112 (11%) of the 983 surgeons responded; see Table 2 in the Appendix for participant demographics. The surgeons were analyzed as a single population.
In question #1, surgeons ranked the mean clinical importance of tissue slip comparable to that of tissue crushing or tearing (6.0 ± 0.4 versus 5.6 ± 0.5 and 5.8 ± 0.6 out of 10). For reference, a score of 6 corresponds to a delay in procedure without requiring conversion or causing harm to the patient or user. For a full description, see Table 4 in the Appendix for Severity Evaluation Criteria from an Intuitive protocol based on Ref. . For the number of slip events in a typical RAS procedure, 4% reported slip never occurring, while 41% reported 1–2 times, 34% reported 3–5 times, and 21% reported >5 times.
The responses for questions #3–11 are summarized in Fig. 2; #12–17 are in Fig. 3. Surgeons reported tissue slip occurring more frequently during retraction (6.5 ± 0.6) than during critical view setup or while handling fragile tissue (4.1 ± 0.5 and 3.6 ± 0.6, respectively), but frustration and rated clinical risk (Table 4) across the three categories did not differ significantly. Importantly, clinical risk due to slip was deemed low with no harm occurring to the patient or user.
Surgeons described slip occurring more often on anatomies that consist of bulky stiff tissue (e.g., the vaginal cuff), during high-tension tasks (e.g., hernia repair, Nissen fundoplications), and during procedures where retraction is occurring outside the field of view (e.g., lower anterior resection, cholecystectomy). Surgeons are loath to grasp and regrasp fragile tissues with high consequences for tears due to slip (e.g., small bowel, blood vessels). Experience and care are required to apply just the right amount of tension to fragile tissue.
Surgeons tended to describe slip as annoying, frustrating, and time-wasting. However, when slip does occur and bleeding or tearing results, significant time and effort is required to fix it and is desirable to avoid. Because time in the operating room costs $20–$46 per minute , the cost of a single slip event can range from $1.60 to $230, and surgeons report slip occurring twice or more during a typical RAS case.
Most surgeons reported responding to slip by changing the angle of their grasp. However, when handling fragile tissue, surgeons were more likely to either change nothing about their grasp or to change the tool completely than during retraction or view setup. Most surgeons reported requiring 5–30 s to recover their prior operating pose as a result of tissue slip, although a non-negligible percentage reported spending a minute or more (Fig. 3). The longest recovery times were reported during handling fragile tissue; surgeons reported working more slowly to limit tissue tearing, damage, and bleeding.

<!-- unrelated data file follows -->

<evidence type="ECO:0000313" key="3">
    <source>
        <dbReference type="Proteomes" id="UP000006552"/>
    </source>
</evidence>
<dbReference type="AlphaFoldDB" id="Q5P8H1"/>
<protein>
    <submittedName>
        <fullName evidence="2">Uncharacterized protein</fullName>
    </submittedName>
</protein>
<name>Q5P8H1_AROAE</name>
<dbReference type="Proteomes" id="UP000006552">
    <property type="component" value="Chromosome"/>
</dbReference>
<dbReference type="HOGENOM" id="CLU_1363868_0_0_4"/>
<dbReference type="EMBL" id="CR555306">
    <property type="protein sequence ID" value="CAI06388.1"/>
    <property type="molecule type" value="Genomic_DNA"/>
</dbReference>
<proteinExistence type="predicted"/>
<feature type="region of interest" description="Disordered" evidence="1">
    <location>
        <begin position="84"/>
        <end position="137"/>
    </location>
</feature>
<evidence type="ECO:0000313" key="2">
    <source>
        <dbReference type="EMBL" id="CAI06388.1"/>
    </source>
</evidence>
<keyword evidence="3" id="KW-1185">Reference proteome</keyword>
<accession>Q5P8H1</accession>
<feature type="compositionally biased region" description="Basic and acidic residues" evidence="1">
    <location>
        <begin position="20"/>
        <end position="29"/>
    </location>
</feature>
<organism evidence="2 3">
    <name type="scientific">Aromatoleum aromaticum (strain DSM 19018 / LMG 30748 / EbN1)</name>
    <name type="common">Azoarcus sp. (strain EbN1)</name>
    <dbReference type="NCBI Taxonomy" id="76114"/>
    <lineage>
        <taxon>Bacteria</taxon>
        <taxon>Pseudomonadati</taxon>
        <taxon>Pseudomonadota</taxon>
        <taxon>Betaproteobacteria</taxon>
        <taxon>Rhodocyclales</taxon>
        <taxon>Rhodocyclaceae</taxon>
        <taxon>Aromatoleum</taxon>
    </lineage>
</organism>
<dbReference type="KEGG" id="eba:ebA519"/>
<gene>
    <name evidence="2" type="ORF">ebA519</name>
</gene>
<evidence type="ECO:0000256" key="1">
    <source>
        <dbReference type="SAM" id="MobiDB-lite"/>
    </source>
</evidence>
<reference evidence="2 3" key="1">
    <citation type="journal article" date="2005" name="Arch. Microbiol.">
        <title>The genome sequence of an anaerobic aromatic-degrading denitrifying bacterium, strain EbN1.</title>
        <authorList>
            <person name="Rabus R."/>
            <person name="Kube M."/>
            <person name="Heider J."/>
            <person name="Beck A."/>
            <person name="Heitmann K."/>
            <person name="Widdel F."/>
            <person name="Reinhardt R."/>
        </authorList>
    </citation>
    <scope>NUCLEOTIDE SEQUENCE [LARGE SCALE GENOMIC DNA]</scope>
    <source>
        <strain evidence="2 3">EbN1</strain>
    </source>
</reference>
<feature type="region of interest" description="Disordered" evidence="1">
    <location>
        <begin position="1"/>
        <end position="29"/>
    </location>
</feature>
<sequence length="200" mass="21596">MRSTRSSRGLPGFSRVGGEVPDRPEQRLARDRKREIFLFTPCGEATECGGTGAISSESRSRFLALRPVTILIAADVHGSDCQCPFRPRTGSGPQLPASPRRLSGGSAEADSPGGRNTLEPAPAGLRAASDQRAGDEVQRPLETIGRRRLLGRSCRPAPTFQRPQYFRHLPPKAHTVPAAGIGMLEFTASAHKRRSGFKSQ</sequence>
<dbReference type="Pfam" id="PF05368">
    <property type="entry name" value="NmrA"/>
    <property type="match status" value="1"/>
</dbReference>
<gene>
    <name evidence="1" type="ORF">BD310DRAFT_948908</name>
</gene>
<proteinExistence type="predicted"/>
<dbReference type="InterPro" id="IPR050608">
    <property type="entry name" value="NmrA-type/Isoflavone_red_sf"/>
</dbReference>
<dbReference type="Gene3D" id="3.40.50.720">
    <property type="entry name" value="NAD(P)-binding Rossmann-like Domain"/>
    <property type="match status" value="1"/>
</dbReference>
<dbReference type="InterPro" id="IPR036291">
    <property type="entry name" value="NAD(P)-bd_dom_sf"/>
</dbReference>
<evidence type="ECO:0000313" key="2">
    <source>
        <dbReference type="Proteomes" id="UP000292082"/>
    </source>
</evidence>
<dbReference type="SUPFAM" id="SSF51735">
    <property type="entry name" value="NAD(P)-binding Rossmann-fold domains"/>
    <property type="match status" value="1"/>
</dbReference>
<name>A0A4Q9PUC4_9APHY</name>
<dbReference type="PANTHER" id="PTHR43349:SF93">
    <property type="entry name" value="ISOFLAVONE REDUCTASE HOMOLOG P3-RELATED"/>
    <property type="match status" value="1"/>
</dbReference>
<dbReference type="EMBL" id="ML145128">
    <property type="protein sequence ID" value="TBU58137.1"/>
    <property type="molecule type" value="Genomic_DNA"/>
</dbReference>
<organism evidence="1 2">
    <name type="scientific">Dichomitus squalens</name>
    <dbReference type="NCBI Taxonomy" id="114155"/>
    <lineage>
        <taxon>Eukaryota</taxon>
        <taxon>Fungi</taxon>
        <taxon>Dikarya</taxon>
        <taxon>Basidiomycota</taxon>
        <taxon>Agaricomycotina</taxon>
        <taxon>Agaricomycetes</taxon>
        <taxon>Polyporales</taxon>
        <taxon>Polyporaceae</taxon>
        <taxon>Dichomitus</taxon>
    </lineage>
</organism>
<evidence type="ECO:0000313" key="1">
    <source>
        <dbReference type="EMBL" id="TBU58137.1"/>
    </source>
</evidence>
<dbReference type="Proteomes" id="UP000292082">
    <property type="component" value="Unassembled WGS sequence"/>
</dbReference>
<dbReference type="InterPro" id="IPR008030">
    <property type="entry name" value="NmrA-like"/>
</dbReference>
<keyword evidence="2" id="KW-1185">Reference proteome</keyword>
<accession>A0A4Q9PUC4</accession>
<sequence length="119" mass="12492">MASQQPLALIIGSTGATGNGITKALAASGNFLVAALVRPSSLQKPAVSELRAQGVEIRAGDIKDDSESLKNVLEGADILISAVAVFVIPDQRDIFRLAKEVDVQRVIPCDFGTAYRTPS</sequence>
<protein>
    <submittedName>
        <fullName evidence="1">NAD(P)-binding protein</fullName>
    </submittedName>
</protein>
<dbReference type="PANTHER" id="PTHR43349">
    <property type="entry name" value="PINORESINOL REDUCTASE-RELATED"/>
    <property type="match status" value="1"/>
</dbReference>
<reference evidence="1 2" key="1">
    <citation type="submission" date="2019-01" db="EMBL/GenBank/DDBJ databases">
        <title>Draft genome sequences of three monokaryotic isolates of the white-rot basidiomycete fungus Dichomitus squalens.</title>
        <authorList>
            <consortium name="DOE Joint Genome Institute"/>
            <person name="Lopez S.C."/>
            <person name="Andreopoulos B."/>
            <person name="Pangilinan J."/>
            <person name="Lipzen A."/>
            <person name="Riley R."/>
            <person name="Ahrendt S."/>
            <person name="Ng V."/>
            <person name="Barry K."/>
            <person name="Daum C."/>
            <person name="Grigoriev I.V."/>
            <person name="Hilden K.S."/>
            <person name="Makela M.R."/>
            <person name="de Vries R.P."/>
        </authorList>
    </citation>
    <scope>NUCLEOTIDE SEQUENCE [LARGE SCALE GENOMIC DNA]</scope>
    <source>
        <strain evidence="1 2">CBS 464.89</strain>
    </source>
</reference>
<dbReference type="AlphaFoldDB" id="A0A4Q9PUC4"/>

Surgeons were asked to rank in order of (hypothetical) preference how they would like to receive feedback for slip of biological tissue during RAS. Surgeons' responses differed greatly when considering receiving feedback on a tool they were actively controlling as opposed to a nonactive instrument. However, whether the tool was actively controlled or not, surgeons overwhelmingly reported that they would prefer to receive some kind of feedback as opposed to nothing: >70% listed ignoring slip as the least preferred option for active and nonactive tools. Reported feedback preferences for slip in an actively controlled tool showed no clearly superior feedback modality. However, for providing slip in a nonactive tool, surgeons strongly favored receiving auditory cues as their top preference (48%), followed by visual displays either on the screen edge or on the tool (15% and 16%, respectively). Logically, for the nonactive tool, users did not prefer receiving haptic feedback (as either vibrations or resistive forces, <8% for each) because their hands would already be engaged with the other active tools (Fig. 4).
The overall results showed that slip is both a frustrating and common occurrence. Surgeons tend to work with three tools and switch among them, keeping two under active manual control and the focus of their visual attention, while the nonactive tool continues to passively hold tissue. Although slip at the active tools can result in bleeding, tearing, or loss of exposure, slip at the nonactive arm is unique because the same consequences apply but occur outside the focus of the surgeon's attention. This finding motivates the three-tool user study detailed in Sec. 4.
Purpose and Methods.